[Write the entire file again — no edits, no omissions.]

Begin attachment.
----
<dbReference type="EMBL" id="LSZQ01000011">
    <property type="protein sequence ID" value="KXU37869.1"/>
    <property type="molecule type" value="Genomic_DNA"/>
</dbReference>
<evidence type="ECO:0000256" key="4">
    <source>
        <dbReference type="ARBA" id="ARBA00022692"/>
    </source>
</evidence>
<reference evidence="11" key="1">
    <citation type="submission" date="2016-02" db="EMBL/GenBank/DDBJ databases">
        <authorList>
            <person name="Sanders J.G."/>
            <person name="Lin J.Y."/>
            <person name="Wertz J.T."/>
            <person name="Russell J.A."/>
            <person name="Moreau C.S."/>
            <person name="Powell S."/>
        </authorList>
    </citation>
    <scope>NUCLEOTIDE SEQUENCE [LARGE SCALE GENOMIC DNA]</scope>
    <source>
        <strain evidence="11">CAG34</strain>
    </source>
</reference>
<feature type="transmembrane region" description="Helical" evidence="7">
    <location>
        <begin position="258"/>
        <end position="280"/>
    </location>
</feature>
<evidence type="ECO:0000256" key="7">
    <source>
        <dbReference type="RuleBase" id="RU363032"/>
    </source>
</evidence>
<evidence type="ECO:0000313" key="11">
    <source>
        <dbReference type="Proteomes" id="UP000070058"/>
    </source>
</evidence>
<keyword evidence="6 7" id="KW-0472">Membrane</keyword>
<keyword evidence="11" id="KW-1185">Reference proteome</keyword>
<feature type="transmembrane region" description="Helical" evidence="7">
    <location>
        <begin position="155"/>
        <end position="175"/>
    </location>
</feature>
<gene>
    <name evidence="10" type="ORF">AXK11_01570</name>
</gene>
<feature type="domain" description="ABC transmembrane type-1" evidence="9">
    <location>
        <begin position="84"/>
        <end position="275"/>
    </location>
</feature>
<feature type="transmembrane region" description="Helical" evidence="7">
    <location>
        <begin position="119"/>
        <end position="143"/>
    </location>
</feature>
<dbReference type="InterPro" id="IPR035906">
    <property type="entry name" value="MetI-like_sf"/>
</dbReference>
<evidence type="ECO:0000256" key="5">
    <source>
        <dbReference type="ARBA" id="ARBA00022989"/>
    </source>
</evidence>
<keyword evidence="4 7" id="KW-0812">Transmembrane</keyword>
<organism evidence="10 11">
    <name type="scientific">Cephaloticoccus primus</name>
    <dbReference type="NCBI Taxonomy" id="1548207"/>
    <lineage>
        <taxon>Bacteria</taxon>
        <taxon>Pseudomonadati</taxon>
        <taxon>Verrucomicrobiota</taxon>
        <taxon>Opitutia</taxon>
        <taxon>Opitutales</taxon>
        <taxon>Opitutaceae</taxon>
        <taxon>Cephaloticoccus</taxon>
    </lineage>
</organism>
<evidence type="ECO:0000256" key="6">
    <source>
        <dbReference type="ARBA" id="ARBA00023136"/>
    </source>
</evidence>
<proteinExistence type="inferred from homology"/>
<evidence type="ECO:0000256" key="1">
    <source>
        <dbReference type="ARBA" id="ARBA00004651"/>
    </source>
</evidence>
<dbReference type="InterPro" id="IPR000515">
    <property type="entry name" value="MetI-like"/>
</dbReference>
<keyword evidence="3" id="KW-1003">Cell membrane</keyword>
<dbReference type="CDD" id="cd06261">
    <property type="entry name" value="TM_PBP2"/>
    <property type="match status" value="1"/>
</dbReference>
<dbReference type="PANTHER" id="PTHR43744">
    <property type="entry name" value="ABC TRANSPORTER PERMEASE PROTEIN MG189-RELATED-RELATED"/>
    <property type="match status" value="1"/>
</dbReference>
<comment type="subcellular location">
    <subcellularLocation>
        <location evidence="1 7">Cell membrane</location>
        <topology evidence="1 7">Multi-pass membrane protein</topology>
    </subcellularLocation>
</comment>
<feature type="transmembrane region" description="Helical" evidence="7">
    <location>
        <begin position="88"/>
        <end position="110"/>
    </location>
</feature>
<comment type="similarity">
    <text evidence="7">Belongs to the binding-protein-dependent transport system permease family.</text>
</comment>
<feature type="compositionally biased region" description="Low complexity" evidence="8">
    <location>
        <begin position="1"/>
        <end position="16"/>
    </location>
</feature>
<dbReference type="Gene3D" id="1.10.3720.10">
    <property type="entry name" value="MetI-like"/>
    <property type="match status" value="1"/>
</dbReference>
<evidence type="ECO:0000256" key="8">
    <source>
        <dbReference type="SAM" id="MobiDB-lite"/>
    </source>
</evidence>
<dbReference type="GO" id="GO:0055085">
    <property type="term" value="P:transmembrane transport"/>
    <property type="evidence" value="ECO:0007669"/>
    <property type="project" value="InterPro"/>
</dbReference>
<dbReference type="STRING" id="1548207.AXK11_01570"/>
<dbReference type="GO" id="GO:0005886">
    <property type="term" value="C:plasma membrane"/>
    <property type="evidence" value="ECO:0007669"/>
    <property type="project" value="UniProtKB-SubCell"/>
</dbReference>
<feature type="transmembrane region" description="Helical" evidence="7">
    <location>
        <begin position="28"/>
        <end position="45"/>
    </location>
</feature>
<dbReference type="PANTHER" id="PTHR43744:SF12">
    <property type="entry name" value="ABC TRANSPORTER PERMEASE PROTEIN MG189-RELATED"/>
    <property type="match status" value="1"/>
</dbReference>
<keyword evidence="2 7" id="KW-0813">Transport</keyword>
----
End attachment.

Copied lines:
<dbReference type="EMBL" id="LSZQ01000011">
    <property type="protein sequence ID" value="KXU37869.1"/>
    <property type="molecule type" value="Genomic_DNA"/>
</dbReference>
<evidence type="ECO:0000256" key="4">
    <source>
        <dbReference type="ARBA" id="ARBA00022692"/>
    </source>
</evidence>
<reference evidence="11" key="1">
    <citation type="submission" date="2016-02" db="EMBL/GenBank/DDBJ databases">
        <authorList>
            <person name="Sanders J.G."/>
            <person name="Lin J.Y."/>
            <person name="Wertz J.T."/>
            <person name="Russell J.A."/>
            <person name="Moreau C.S."/>
            <person name="Powell S."/>
        </authorList>
    </citation>
    <scope>NUCLEOTIDE SEQUENCE [LARGE SCALE GENOMIC DNA]</scope>
    <source>
        <strain evidence="11">CAG34</strain>
    </source>
</reference>
<feature type="transmembrane region" description="Helical" evidence="7">
    <location>
        <begin position="258"/>
        <end position="280"/>
    </location>
</feature>
<evidence type="ECO:0000256" key="7">
    <source>
        <dbReference type="RuleBase" id="RU363032"/>
    </source>
</evidence>
<evidence type="ECO:0000313" key="11">
    <source>
        <dbReference type="Proteomes" id="UP000070058"/>
    </source>
</evidence>
<keyword evidence="6 7" id="KW-0472">Membrane</keyword>
<keyword evidence="11" id="KW-1185">Reference proteome</keyword>
<feature type="transmembrane region" description="Helical" evidence="7">
    <location>
        <begin position="155"/>
        <end position="175"/>
    </location>
</feature>
<gene>
    <name evidence="10" type="ORF">AXK11_01570</name>
</gene>
<feature type="domain" description="ABC transmembrane type-1" evidence="9">
    <location>
        <begin position="84"/>
        <end position="275"/>
    </location>
</feature>
<feature type="transmembrane region" description="Helical" evidence="7">
    <location>
        <begin position="119"/>
        <end position="143"/>
    </location>
</feature>
<dbReference type="InterPro" id="IPR035906">
    <property type="entry name" value="MetI-like_sf"/>
</dbReference>
<evidence type="ECO:0000256" key="5">
    <source>
        <dbReference type="ARBA" id="ARBA00022989"/>
    </source>
</evidence>
<keyword evidence="4 7" id="KW-0812">Transmembrane</keyword>
<organism evidence="10 11">
    <name type="scientific">Cephaloticoccus primus</name>
    <dbReference type="NCBI Taxonomy" id="1548207"/>
    <lineage>
        <taxon>Bacteria</taxon>
        <taxon>Pseudomonadati</taxon>
        <taxon>Verrucomicrobiota</taxon>
        <taxon>Opitutia</taxon>
        <taxon>Opitutales</taxon>
        <taxon>Opitutaceae</taxon>
        <taxon>Cephaloticoccus</taxon>
    </lineage>
</organism>
<evidence type="ECO:0000256" key="6">
    <source>
        <dbReference type="ARBA" id="ARBA00023136"/>
    </source>
</evidence>
<proteinExistence type="inferred from homology"/>
<evidence type="ECO:0000256" key="1">
    <source>
        <dbReference type="ARBA" id="ARBA00004651"/>
    </source>
</evidence>
<dbReference type="InterPro" id="IPR000515">
    <property type="entry name" value="MetI-like"/>
</dbReference>
<keyword evidence="3" id="KW-1003">Cell membrane</keyword>
<dbReference type="CDD" id="cd06261">
    <property type="entry name" value="TM_PBP2"/>
    <property type="match status" value="1"/>
</dbReference>
<dbReference type="PANTHER" id="PTHR43744">
    <property type="entry name" value="ABC TRANSPORTER PERMEASE PROTEIN MG189-RELATED-RELATED"/>
    <property type="match status" value="1"/>
</dbReference>
<comment type="subcellular location">
    <subcellularLocation>
        <location evidence="1 7">Cell membrane</location>
        <topology evidence="1 7">Multi-pass membrane protein</topology>
    </subcellularLocation>
</comment>
<feature type="transmembrane region" description="Helical" evidence="7">
    <location>
        <begin position="88"/>
        <end position="110"/>
    </location>
</feature>
<comment type="similarity">
    <text evidence="7">Belongs to the binding-protein-dependent transport system permease family.</text>
</comment>
<feature type="compositionally biased region" description="Low complexity" evidence="8">
    <location>
        <begin position="1"/>
        <end position="16"/>
    </location>
</feature>
<dbReference type="Gene3D" id="1.10.3720.10">
    <property type="entry name" value="MetI-like"/>
    <property type="match status" value="1"/>
</dbReference>
<evidence type="ECO:0000256" key="8">
    <source>
        <dbReference type="SAM" id="MobiDB-lite"/>
    </source>
</evidence>
<dbReference type="GO" id="GO:0055085">
    <property type="term" value="P:transmembrane transport"/>
    <property type="evidence" value="ECO:0007669"/>
    <property type="project" value="InterPro"/>
</dbReference>
<dbReference type="STRING" id="1548207.AXK11_01570"/>
<dbReference type="GO" id="GO:0005886">
    <property type="term" value="C:plasma membrane"/>
    <property type="evidence" value="ECO:0007669"/>
    <property type="project" value="UniProtKB-SubCell"/>
</dbReference>
<feature type="transmembrane region" description="Helical" evidence="7">
    <location>
        <begin position="28"/>
        <end position="45"/>
    </location>
</feature>
<dbReference type="PANTHER" id="PTHR43744:SF12">
    <property type="entry name" value="ABC TRANSPORTER PERMEASE PROTEIN MG189-RELATED"/>
    <property type="match status" value="1"/>
</dbReference>
<keyword evidence="2 7" id="KW-0813">Transport</keyword>